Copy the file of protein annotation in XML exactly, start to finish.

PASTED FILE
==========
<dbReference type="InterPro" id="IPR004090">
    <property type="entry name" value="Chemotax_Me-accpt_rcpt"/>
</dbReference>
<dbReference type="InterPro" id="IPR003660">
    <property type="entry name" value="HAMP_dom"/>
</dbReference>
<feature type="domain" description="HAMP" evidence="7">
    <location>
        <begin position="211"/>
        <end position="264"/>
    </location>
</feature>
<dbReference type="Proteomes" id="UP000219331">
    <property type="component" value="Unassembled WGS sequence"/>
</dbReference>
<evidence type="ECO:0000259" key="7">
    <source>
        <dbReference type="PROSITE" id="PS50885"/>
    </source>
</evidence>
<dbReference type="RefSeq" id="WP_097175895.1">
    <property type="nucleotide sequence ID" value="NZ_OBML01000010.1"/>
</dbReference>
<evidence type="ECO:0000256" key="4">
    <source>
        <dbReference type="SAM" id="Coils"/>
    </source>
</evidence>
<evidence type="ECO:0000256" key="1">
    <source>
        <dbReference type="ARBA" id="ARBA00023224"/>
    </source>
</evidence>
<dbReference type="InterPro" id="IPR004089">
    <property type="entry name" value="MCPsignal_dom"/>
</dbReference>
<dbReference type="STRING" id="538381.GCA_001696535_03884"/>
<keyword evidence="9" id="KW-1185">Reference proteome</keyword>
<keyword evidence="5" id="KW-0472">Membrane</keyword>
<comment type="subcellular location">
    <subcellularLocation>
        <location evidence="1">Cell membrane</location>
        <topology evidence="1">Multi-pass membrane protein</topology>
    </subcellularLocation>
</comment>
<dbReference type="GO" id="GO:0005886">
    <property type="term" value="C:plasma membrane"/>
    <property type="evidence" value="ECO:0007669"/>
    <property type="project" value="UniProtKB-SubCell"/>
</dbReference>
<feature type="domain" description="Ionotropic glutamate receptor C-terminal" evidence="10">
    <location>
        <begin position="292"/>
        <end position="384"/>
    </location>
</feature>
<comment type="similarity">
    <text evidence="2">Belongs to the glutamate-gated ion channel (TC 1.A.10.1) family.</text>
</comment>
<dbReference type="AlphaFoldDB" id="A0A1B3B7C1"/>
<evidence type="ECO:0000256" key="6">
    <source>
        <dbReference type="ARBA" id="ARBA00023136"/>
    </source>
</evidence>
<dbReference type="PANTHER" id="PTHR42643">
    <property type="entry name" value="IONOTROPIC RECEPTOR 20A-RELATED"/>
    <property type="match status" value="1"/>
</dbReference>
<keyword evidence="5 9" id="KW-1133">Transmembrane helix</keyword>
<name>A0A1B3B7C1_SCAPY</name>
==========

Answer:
<dbReference type="InterPro" id="IPR004090">
    <property type="entry name" value="Chemotax_Me-accpt_rcpt"/>
</dbReference>
<dbReference type="InterPro" id="IPR003660">
    <property type="entry name" value="HAMP_dom"/>
</dbReference>
<feature type="domain" description="HAMP" evidence="7">
    <location>
        <begin position="211"/>
        <end position="264"/>
    </location>
</feature>
<dbReference type="Proteomes" id="UP000219331">
    <property type="component" value="Unassembled WGS sequence"/>
</dbReference>
<evidence type="ECO:0000259" key="7">
    <source>
        <dbReference type="PROSITE" id="PS50885"/>
    </source>
</evidence>
<dbReference type="RefSeq" id="WP_097175895.1">
    <property type="nucleotide sequence ID" value="NZ_OBML01000010.1"/>
</dbReference>
<evidence type="ECO:0000256" key="4">
    <source>
        <dbReference type="SAM" id="Coils"/>
    </source>
</evidence>
<evidence type="ECO:0000256" key="1">
    <source>
        <dbReference type="ARBA" id="ARBA00023224"/>
    </source>
</evidence>
<dbReference type="InterPro" id="IPR004089">
    <property type="entry name" value="MCPsignal_dom"/>
</dbReference>
<dbReference type="STRING" id="538381.GCA_001696535_03884"/>
<keyword evidence="9" id="KW-1185">Reference proteome</keyword>
<keyword evidence="5" id="KW-0472">Membrane</keyword>
<comment type="subcellular location">
    <subcellularLocation>
        <location evidence="1">Cell membrane</location>
        <topology evidence="1">Multi-pass membrane protein</topology>
    </subcellularLocation>
</comment>
<dbReference type="GO" id="GO:0005886">
    <property type="term" value="C:plasma membrane"/>
    <property type="evidence" value="ECO:0007669"/>
    <property type="project" value="UniProtKB-SubCell"/>
</dbReference>
<feature type="domain" description="Ionotropic glutamate receptor C-terminal" evidence="10">
    <location>
        <begin position="292"/>
        <end position="384"/>
    </location>
</feature>
<comment type="similarity">
    <text evidence="2">Belongs to the glutamate-gated ion channel (TC 1.A.10.1) family.</text>
</comment>
<dbReference type="AlphaFoldDB" id="A0A1B3B7C1"/>
<evidence type="ECO:0000256" key="6">
    <source>
        <dbReference type="ARBA" id="ARBA00023136"/>
    </source>
</evidence>
<dbReference type="PANTHER" id="PTHR42643">
    <property type="entry name" value="IONOTROPIC RECEPTOR 20A-RELATED"/>
    <property type="match status" value="1"/>
</dbReference>
<keyword evidence="5 9" id="KW-1133">Transmembrane helix</keyword>
<name>A0A1B3B7C1_SCAPY</name>